Aletheia faces an uncertain future

Compassion+%26+Forgiveness%2C+Isolation+and+More+Than+Meets+the+Eye+are+three+past+issues+from+Aletheia.

Photo by Lauren Liu

Compassion & Forgiveness, Isolation and More Than Meets the Eye are three past issues from Aletheia.

Susanna Tang

For the past 11 years, Aletheia, a student publication that publishes anonymous student writing submissions regarding sensitive issues like romance and religion, has provided a platform for those with controversial perspectives to be heard without the judgment of others. However, Aletheia recently caught the attention of Lynbrook’s administrators because it has not followed school rules of having a district-approved adviser, which means it cannot be recognized as a publication officially affiliated with Lynbrook.

The group’s advisers have always been parents of Aletheia members. Potential parent advisers are interviewed based on their passion for forwarding Alethia’s mission statement of providing students with a platform to share stories with peers and the community anonymously. Comparable with teacher advisers, parent advisers supervise meetings, occasionally state their opinions during discussions and evaluate the appropriateness of topics. The publication meets biweekly at a member’s house or on Zoom to discuss the current issue and to brainstorm ideas for the upcoming publication.

“In order to gain support from and be affiliated with the school, like clubs, journalism and yearbook, it must be advised by a certified employee,” Assistant Principal Yukari Salazar said. “That’s just a rule enforced by our district and ASB.”

Aletheia has traditionally made use of the school’s print center, morning announcements, website, homeroom time and publicized parent donation requests. However, the absence of a permissible connection between Aletheia and Lynbrook may lead to the school preventing the group from accessing these resources.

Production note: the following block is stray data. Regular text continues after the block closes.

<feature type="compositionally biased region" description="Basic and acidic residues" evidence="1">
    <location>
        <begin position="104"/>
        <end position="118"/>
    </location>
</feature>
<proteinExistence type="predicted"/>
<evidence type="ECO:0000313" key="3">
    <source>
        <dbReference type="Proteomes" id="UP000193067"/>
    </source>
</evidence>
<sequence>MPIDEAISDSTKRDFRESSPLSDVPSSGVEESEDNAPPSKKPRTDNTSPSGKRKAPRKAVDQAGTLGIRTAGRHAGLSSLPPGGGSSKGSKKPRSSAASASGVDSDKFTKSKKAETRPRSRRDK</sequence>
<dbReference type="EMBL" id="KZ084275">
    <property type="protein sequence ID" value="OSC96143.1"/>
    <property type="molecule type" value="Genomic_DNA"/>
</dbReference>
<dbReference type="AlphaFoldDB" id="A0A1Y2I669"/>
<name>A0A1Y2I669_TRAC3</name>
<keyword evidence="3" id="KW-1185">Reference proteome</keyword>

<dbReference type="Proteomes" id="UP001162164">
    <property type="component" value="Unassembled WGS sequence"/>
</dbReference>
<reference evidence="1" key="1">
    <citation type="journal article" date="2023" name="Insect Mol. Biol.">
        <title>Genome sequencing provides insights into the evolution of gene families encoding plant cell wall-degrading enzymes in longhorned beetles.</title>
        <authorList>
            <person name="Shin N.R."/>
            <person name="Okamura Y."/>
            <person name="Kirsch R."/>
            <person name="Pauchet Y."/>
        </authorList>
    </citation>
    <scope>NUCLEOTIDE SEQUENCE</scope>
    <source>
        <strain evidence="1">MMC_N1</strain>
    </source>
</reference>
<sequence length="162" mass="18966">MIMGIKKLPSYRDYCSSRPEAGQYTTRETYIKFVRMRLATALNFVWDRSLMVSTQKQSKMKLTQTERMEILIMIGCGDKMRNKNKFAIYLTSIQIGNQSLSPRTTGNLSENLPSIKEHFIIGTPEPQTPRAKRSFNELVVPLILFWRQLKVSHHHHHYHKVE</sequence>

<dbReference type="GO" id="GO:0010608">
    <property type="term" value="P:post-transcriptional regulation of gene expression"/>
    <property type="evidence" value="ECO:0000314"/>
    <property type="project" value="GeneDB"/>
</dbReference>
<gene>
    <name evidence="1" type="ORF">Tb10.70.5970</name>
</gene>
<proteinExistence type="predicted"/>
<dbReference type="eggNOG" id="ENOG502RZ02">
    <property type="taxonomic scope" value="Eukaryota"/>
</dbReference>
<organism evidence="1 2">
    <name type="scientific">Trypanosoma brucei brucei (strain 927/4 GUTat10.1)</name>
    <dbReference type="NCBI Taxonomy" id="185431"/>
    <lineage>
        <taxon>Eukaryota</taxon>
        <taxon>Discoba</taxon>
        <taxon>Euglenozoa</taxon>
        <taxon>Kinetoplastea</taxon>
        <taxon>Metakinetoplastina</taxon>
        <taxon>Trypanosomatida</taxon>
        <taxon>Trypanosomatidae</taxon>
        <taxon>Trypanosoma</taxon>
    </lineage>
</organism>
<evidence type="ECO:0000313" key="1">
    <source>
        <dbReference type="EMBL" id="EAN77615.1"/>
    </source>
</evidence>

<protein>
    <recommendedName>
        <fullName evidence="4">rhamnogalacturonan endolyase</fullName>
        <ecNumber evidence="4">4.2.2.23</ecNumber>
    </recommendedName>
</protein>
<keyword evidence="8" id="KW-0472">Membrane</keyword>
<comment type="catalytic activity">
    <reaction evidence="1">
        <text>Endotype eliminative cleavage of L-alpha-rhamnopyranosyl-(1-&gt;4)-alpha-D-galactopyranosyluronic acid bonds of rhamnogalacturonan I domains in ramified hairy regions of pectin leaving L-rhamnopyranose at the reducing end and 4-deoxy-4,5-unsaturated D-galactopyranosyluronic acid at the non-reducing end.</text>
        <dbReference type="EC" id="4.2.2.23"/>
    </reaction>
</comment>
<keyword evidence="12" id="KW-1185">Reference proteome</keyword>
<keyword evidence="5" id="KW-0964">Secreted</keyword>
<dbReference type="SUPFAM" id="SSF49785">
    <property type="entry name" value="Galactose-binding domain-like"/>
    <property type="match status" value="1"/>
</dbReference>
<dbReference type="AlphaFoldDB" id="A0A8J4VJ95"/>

The creation of Aletheia was inspired by Verdedera, Monta Vista High School’s discontinued student publication, which was advised by Hung Wei, a former FUHSD governing board member and a parent to a Monta Vista High School alumnus. After Wei stepped down from her position as adviser in 2017, Verdedera disbanded. However, only this school year has the district realized the need to set an appropriate structure and to follow volunteer screening guidelines.

When Aletheia was first founded, co-founder Frances Guo approached Aletheia’s first parent advisers Cindy Wen and Miko Otoshi, hoping to create a safe environment to discuss taboo topics. The nature of the topics, such as academic pressure and classroom environment, could hinder the members from openly discussing in front of teachers.

Since Lynbrook has no jurisdiction over Aletheia, the publication’s future plans can only be made by the parent advisers and members of the group. If Aletheia finds a certified adviser, which is what Salazar urges, their eligibility for the use of school resources will remain.

Without a district-employed adviser supervising Aletheia’s publication, Aletheia will not be able to use school resources, so they will ultimately need to make a decision on whether to disband, apply as a club, find a certified adviser or continue as an entity separate from Lynbrook.